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Euro trade chief snaps on glove, goes it alone in Huawei, ZTE probe

But first, he'll have a little word with China

Internet Security Threat Report 2014

European Union trade chief Karel De Gucht will investigate allegations that Chinese telecoms hardware makers are undermining their Euro rivals.

The China-based electronics goliaths are accused of unfairly gaining an advantage by trousering state subsidies from the communist regime and dumping cheap networking kit on the European market.

Ordinarily the European Commission waits for companies to file a complaint before launching formal inquiries. But De Gucht has been pushing to open a probe on his own authority after facing a wall of silence from the Continent's telecoms gear manufacturers.

It was rumoured that Sweden's Ericsson, Finland's Nokia Siemens Networks and other firms refused to moan about Chinese firms Huawei and ZTE for fear of retribution in China's lucrative mobile market.

Last month, the trade commissioner struggled during a meeting to win support from EU trade ministers for his personal investigation. Swedish trade minister Ewa Björling, who opposed the probe, said at the time that most of Europe wasn't interested.

"Not all member states spoke out, but of those that spoke, a majority was for our position," she said.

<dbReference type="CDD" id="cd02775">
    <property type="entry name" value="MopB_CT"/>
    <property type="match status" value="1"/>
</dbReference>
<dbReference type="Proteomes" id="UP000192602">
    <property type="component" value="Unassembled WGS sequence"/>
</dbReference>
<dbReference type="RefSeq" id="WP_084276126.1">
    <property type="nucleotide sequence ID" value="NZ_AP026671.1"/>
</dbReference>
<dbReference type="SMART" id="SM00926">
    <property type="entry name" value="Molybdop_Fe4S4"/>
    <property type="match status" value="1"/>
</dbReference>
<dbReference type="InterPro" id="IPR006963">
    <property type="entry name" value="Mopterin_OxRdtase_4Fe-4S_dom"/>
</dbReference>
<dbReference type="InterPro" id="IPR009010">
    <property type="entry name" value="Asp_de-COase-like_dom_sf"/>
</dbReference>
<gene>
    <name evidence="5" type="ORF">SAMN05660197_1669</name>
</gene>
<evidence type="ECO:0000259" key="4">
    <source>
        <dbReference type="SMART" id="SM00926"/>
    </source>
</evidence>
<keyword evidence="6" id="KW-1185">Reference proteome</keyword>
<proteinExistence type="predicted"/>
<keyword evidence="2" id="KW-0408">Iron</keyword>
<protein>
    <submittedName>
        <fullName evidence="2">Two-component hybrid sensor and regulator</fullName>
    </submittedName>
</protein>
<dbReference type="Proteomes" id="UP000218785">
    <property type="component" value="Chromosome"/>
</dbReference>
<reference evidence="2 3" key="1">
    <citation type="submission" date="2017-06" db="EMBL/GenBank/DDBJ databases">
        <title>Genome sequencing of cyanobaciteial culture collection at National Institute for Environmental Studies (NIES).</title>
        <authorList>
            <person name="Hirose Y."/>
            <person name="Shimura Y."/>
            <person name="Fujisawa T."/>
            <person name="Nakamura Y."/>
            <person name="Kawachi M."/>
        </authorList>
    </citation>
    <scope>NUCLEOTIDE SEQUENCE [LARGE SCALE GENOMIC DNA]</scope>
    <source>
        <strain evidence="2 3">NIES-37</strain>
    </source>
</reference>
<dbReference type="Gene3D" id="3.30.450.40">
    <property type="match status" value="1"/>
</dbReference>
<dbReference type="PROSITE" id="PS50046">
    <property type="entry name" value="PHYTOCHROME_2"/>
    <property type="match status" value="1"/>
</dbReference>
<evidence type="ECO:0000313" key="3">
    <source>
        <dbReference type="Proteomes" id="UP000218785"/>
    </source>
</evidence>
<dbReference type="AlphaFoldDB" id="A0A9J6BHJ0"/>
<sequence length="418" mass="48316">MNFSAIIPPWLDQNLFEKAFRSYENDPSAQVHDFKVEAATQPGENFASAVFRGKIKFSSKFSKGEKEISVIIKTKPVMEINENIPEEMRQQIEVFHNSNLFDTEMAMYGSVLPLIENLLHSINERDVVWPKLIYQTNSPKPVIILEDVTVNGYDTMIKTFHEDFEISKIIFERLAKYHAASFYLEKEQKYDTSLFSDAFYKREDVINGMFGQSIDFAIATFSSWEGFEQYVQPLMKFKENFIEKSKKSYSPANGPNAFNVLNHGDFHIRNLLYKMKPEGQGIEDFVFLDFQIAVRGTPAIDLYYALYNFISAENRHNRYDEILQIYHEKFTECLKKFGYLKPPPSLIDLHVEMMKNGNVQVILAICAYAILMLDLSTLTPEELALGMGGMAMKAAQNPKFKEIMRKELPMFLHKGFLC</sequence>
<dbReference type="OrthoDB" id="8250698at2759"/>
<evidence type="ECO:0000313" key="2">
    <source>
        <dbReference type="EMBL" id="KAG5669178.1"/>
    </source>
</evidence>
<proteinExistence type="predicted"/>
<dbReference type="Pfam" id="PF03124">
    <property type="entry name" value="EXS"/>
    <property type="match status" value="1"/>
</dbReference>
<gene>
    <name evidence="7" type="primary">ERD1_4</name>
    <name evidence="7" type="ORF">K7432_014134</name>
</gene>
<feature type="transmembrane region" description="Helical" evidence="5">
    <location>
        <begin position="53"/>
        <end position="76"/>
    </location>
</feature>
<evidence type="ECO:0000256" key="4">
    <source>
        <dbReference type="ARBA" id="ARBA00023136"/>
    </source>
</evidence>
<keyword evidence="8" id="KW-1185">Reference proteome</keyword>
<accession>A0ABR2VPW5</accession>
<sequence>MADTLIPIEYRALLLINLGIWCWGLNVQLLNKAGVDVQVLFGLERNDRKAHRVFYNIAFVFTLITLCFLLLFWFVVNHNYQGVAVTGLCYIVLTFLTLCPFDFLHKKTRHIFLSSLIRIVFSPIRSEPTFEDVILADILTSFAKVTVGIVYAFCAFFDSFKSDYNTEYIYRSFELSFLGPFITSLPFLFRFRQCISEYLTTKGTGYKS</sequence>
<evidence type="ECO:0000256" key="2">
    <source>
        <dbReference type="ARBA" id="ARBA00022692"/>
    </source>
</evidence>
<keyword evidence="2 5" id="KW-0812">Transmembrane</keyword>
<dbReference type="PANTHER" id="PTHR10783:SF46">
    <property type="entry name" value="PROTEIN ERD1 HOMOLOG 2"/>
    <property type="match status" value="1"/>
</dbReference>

Nevertheless, De Gucht said in a statement to The Register that the EC had made the decision "in principle" to start the probe, although the commission planned to hold off until it had spoken to China.

"The European Commission has today taken a decision in principle to open an ex officio anti-dumping and an anti-subsidy investigation concerning imports of mobile telecommunications networks and their essential elements from China," he said.

"This decision will not be activated for the time being to allow for negotiations towards an amicable solution with the Chinese authorities."

The trade watchdog wing of the EC claimed last year that it had hard evidence that both Huawei and ZTE banked state subsidies to help them to undercut European firms, and had "dumped" their networking gear in Europe, selling it below cost to derail its rivals.

The investigation marks the first time the commission has launched a case off its own bat. ®

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